There’s a wide world of pro baseball at our fingertips. No matter how immersed you may be in the comings and goings of the pro baseball landscape some items will escape you. For me, Telvin Nash ended up being one of those news items that somehow escaped my glance. It’s especially galling since the last time I had written about Nash it was about him signing with one of my, then, favorite teams, the St. Paul Saints. Only, Nash never played for St. Paul. Amid all the Coronavirus news I missed that Nash walked away from the St. Paul deal to go play in Japan.
Nash didn’t sign with a Nippon Professional Baseball club. Rather, he signed with the Toyama GRN Thunderbirds of the Baseball Challenge League. The BCL is a six-team independent league that plays a 72-game season during the summer months. It’s not fairly common for them to bring over a big name foreigner, especially not one coming off of being named the Atlantic League Player of the Year. The independent nature of the BCL means that they aren’t covered like the NPB and that made it easier for Nash’s 2020 results to fall through the cracks.
In a Coronavirus shortened season, Nash appeared in 49 games (including the playoffs) for the Thunderbirds. He was easily the best player in the league. From the very onset, he showed a range of attack at the plate that no other hitter in the league could duplicate. He produced from his very first at-bat and didn’t let up as the season progressed. The only thing that really worked against Nash was that he spent the majority of the season at designated hitter with a few scattered appearances at first base. Awards are always going to favor position players over a designated hitter.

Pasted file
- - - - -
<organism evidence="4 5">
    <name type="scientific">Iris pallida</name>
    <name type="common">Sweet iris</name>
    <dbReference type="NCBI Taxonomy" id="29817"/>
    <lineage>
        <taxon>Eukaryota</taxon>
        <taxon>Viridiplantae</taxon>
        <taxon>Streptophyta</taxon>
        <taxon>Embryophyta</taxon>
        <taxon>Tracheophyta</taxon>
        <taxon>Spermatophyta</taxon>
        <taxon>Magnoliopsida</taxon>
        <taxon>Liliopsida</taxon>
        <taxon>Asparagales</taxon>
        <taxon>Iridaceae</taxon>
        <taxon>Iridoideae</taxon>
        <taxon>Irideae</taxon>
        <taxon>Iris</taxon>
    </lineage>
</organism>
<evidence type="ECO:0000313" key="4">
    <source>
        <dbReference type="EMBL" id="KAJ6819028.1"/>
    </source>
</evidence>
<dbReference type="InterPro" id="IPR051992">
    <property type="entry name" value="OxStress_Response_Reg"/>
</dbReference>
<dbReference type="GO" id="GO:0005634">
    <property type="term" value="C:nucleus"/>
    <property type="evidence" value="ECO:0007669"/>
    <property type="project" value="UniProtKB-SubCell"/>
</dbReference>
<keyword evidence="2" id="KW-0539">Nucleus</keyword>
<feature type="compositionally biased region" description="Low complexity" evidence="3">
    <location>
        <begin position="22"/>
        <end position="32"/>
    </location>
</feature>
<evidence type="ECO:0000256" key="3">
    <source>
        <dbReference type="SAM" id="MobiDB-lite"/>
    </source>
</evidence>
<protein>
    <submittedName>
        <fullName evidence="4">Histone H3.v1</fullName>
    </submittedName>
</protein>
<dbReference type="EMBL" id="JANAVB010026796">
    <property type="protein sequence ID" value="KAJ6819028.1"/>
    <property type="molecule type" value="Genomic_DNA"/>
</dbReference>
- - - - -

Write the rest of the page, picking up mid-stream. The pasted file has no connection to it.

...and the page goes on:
When the dust had settled Nash totaled 179 plate appearances and a slash line of .379/.497/.738 with 15 home runs. He also walked 31 times to only 28 strikeouts. In every conceivable way, Nash dominated the BCL and it was only natural that he took home the BCL Best Nine DH spot. The Thunderbirds did not win the BCL title in 2020, but it wasn’t for a lack of trying from Nash. If he is back in 2021 I would expect more of the same from the slugger.
All of the above comes with the caveat that Nash is very clearly a big-time talent playing in a league that is around A/Rookie-level. He should dominate such a league and he did. Still, the reality is that he could have come over and struggled. Instead, from all accounts, it appears that not only did Nash succeed on the field but he embraced Japanese culture and his Japanese teammates. He was a valued member of the squad beyond just his stat line. In a professional league, Nash did what a hitter of his caliber should do (on and off the field) and he deserves praise for his efforts.
Telvin Nash’s 2020 fell through the baseball cracks but I’m glad I went back and looked at what he accomplished. Sure, I would have loved to have seen him in a Saints uniform. That being said, Nash is a professional ballplayer and he got to experience Japan while making more money than he would have with the Saints. It’s a win-win for the Georgia native as he continues his journey through the professional baseball world. If he’s not back with the Thunderbirds in 2021 then he’ll no doubt be raking somewhere else, it’s simply what a hitter like Nash does.
Lead photo courtesy of Unknown – Unknown